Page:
Boldy James is stuck between his drug dealing past and a hopeful future in hip hop. He’s certainly not the first to chronicle these harrowing street narratives through music, but he is one of the few who approaches storytelling in such a visceral, cold-blooded tone.
Over the years, James and The Alchemist have developed a merciless comradery similar to Freddie Gibbs and Madlib’s recent alignment. Their 2013 collaborative effort “My 1st Chemistry Set” carried a controlled chaos that felt painstakingly eerie and wildly informative.
The same can be said for “The Price of Tea in China,” the ceremonious sequel to their former partnership. And while it’s been seven years since that underground anthology, neither James nor The Alchemist are ready to give up their hard-boiled dialect.
James is currently a 36 year-old father who still hauls baggage from past misfortune. Everything from untimely death to hardcore slanging is showcased on this newest endeavor, allowing listeners to bask on the callous nature of somber East Coast rap.
Ironically, James shies away for the pitiless street rap riddled throughout Detroit’s provocative underground setting. Instead, the veteran MC periodically asks for empathy as part of the healing process. On tracks like “Surf n’ Turf” and “Phone Bill,” James delicately condemns this hazardous lifestyle where murder and incarceration is more potent than money flow. This is a far cry from the exploitative complexion of his local scam-rap contemporaries.
“Overlord status, I be slummin’
My son think that I don’t love ’em
He don’t know his daddy thuggin’
Said, I been out here since a youngin'”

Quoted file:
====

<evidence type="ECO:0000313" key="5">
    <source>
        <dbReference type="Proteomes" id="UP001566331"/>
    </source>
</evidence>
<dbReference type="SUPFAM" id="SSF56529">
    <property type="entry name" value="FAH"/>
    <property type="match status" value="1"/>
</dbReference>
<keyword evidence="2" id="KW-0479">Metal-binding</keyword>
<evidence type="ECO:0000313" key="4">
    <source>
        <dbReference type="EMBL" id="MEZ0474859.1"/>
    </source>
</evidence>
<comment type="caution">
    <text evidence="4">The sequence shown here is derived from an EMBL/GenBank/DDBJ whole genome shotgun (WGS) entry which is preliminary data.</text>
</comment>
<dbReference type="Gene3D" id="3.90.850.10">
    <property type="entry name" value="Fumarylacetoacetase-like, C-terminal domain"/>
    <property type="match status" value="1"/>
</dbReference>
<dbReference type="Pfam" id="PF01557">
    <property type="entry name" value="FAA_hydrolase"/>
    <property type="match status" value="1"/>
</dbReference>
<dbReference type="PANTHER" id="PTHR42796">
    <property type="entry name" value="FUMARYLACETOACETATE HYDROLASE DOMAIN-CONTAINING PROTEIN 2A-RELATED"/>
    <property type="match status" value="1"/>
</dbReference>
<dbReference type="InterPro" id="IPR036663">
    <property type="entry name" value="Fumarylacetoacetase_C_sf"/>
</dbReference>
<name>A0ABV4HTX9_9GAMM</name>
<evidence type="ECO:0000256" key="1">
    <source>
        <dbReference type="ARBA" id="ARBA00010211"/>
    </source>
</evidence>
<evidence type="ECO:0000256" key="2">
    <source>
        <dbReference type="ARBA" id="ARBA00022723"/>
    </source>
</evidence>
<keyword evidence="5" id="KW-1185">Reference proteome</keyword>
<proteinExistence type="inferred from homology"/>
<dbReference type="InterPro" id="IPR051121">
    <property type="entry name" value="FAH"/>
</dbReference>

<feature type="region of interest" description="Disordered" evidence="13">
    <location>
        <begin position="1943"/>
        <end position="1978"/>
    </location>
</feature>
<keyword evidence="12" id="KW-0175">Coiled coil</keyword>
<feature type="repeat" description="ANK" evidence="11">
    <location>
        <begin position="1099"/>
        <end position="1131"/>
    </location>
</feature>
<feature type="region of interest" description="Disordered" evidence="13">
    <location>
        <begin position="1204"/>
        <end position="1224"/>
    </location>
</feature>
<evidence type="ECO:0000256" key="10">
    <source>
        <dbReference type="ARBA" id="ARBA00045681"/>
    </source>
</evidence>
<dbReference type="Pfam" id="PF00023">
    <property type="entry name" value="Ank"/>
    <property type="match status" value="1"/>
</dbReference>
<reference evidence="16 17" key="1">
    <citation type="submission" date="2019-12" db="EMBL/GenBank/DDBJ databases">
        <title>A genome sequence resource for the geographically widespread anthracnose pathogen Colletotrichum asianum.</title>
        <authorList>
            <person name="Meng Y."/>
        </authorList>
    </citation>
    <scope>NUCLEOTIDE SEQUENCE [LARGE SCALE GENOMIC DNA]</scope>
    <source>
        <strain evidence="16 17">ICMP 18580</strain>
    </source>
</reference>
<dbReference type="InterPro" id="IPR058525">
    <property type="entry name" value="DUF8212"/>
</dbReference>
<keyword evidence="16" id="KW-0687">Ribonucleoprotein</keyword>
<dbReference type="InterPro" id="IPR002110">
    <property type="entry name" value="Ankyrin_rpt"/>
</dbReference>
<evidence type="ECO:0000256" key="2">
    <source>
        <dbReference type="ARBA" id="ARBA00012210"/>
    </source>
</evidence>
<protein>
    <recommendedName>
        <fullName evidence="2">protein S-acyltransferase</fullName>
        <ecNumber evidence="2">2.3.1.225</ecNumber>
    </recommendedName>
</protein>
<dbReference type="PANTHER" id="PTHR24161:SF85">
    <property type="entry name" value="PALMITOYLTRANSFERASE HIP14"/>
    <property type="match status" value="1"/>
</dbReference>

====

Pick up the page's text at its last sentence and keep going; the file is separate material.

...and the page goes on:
The drums on here are eloquently substantial compared to The Alchemist’s previous production with James. There’s an added weight to songs like “Slow Roll” and “Scrape the Bowl” thanks to supernatural keys, anamorphic bass-lines, and punchier drums. The haziness of it all allows James to spit some of his tightest bars to date, most notably next to fellow drug kingpin Benny the Butcher.
“This for the money, the hundreds left in the basement
The stash box we only touch on special occasions
Y’all not up ’cause y’all do it just to get famous
The plug hit me back, and I been destined for greatness”
Despite the bleak outlook, James still raps about drugs with the same detail-oriented composure as past projects. “S.N.O.R.T.” for example features Gibbs and Boldy comparing cocaine to a bowl of soup and sushi rolls over a swirling backdrop and spotless kick patterns. Both bear similar convictions in what they’re explaining. Both enjoy a comprehensive knowledge of drug dealing’s many nuances – like the price of tea in China perhaps.
The project can sometimes feel laborious or mono-chromatic whenever James steps outside of his personal sensibilities. It’s clear what he’s trying to accomplish on “Run-Ins,” but the concept itself is neither anecdotal nor informative like most of the album. James is at his best when he’s chronicling specific moments of his life that pertain to where he’s at today. Case in point; “Pinto” is a wildly captivating soliloquy about money scraping tendencies.
“‘Fore I had a fanbase, I was selling tan flakes
Raking in the cash, tryna make sure that my mans straight
Now, everybody breaking bags, shook all of that dead weight
Upgrading my stash, shaking that bag like I landscape”
For most of this project, James feels stuck in a deja-vu scenario. He’s trying to develop a normal life amidst the coldness of pack-moving. “I been in the streets so long, shit / I’m dehydrated and exhausted,” he spits from a hopeless point-of-view. This line in a nutshell has been the focal point of his music – jaded and destitute. He’s stuck in this desperate loophole while stoically counting up his stacks.